Being monolingual offers no more advantage today than it did in twelfth- and thirteenth- century England, where French was both a written and spoken vernacular. French was already an international language in the Middle Ages, so it is not surprising to hear French in more than fifty countries on five continents today.
Beginning students of French at Drury gain communicative competence through their study of the French language and French and Francophone culture. French majors and minors at Drury engage even more deeply with the culture, literature, and history of the more than 200 million people who make up the French-speaking world. The French minor and major curricula at Drury offer students the opportunity to attain a higher level of mastery of the French language in preparation for participation in today’s multilingual world.
The foreign language curriculum is designed to introduce all Drury students to selected languages of the world and their cultural and literary traditions. Language majors are prepared for graduate studies and also for careers in a variety of fields including teaching, international business and other professional disciplines. French majors and minors are strongly urged to earn some of the required credits through an approved program in a French-speaking country.
This is a very tough question to answer for four reasons. A great deal varies from student to student depending on:
In general, the U.S. Department of State sets out these guidelines for the languages that Drury offers:
Spanish: 600 class hours
French: 600 class hours
The differences here arise from the foreign language’s differences from English.
These numbers are why we highly recommend an immersion study abroad language experience to achieve fluency. One foreign language course per semester for four years will give students 360- 390 hours. This will give students skill, but fall short of fluency.
In general, we say three years (with a course every semester) plus an intensive immersion experience will produce a fluent speaker.
Other practice, however, can also be achieved through students’ own initiative: speaking with international students, etc.
Generally, our most successful graduates are those who pair their foreign language degree with another degree that will point them toward a professional field (immediate employment or entry into graduate school).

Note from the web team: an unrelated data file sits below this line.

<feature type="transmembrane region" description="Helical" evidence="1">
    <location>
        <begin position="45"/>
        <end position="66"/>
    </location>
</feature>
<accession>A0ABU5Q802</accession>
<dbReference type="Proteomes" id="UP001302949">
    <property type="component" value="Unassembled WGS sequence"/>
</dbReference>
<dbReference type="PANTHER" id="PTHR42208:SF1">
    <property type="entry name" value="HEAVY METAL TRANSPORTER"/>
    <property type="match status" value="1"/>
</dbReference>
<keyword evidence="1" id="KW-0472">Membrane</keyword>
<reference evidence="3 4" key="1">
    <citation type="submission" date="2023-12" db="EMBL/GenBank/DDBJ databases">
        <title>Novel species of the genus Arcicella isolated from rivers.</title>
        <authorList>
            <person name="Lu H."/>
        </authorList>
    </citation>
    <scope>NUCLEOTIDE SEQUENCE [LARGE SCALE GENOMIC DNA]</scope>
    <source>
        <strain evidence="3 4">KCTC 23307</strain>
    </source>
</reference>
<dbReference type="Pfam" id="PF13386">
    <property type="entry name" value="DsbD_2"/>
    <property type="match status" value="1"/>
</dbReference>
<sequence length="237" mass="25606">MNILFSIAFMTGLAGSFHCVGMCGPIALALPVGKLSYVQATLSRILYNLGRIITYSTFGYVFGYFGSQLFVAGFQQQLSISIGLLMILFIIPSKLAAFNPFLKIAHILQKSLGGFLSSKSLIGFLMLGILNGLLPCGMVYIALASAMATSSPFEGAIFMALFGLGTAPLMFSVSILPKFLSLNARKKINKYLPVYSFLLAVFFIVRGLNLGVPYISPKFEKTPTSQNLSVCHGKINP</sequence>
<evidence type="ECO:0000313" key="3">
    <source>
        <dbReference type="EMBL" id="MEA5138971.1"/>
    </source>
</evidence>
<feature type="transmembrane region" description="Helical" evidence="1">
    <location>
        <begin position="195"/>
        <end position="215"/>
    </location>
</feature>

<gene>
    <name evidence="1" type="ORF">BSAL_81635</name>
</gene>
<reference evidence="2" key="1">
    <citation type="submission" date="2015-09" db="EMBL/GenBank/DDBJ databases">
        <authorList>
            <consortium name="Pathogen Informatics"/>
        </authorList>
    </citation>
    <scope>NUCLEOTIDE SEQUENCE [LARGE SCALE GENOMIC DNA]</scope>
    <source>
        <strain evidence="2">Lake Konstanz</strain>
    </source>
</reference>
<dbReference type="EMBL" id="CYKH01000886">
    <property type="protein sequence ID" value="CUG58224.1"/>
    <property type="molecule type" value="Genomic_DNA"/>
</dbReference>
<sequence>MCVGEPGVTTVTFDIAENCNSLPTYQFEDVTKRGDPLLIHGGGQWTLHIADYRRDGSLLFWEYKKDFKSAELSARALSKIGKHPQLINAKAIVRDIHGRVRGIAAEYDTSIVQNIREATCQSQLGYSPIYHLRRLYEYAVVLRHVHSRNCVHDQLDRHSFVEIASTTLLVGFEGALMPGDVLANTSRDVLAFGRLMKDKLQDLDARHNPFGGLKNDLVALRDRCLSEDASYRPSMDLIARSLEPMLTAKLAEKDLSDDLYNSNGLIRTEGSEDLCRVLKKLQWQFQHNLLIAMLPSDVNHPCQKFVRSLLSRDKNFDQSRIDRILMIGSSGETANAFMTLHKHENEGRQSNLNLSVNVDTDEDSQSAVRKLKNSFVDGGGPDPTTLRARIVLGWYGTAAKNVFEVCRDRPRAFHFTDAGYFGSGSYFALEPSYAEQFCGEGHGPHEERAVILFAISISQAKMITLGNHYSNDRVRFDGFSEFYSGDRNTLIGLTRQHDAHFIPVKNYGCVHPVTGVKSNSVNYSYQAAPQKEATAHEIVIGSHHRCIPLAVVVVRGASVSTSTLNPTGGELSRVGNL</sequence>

The following list gives some examples from recent Drury graduates who paired their language with another major (or minor) and then went on to professional success. This list is not exhaustive, it is intended to give a few examples of the types of things graduates have done in the past. More details examples or ideas are certainly available.
|Foreign Language + Criminology||FBI, Homeland Security|
|Foreign Language + Psychology||Attorney, Social Services, NGO (charity)|
|Foreign Language + Business||NGOs, International Sales Accounting at Multi-National firms Banking, International Stock Trading Information Technology|
|Foreign Language + Pre-Health||Physician, Pharmacist, Nurse, Occupational Therapist|
|Foreign Language + Political Science||International Relations, Federal Government, Attorney|
|Foreign Language + Education||University Professor, University Administration, Secondary Education, Foreign Education (teaching abroad)|
|Foreign Language + Communications||Advertising, Journalist|
|Foreign Language + Architecture||Peace Corps, NGO work|
Pi Delta Phi was founded as a departmental honor society at the University of California, Berkeley, in 1906. After twenty years as a local chapter, Pi Delta Phi declared itself the National French Honor Society and chartered the Beta Chapter at the University of Southern California in 1925.
The Society expanded slowly during the next fifteen years. Since the end of World War II, Pi Delta Phi has enjoyed phenomenal growth. At the present time, it numbers more than 350 chapters established at representative public and private colleges and universities in almost every state, as well as chapters in Paris and Aix-en-Provence.
The Society was admitted to membership in the Association of College Honor Societies in 1967. The official publication of Pi Delta Phi is the Newsletter.
The purpose of this Society shall be 1) to recognize outstanding scholarship in the French language and its literature; 2) to increase the knowledge and appreciation of Americans for the cultural contributions of the French-speaking world; 3) to stimulate and encourage French and francophone cultural activities.
There are two categories of membership: regular and honorary.
Regular members include graduate and undergraduate students who shall be nominated in recognition of their academic achievement in at least one semester or quarter of upper division French (300 level), with a minimum GPA 3.00 in French. Graduate students who are candidates for an advanced degree in French are eligible for regular membership. Members in good standing are eligible for scholarships through the national organization. Contact Dr. Blunk for more information about he scholarships.
Honorary members include: the French faculty of the sponsoring institution; members of the faculty at large, diplomats and community leaders who have shown a strong support of French cultures.
National dues for regular members are $40.00. Each member receives the official pin, a certificate, a graduation chord, and a card indicating life membership in the organization.
The chapter of Pi Delta Phi at Drury University is called Delta Theta. This chapter has been at Drury since 1965. The membership rules to apply are the same as the national society. For further information visit the National French Honor Society website.
All prerequisites must be completed prior to enrollment in the following courses. The French major requires 24 credit hours of coursework. Note: Completion of 101 or 102 (or equivalent) or transfer credit are prerequisites for enrollment in courses at the 200 level.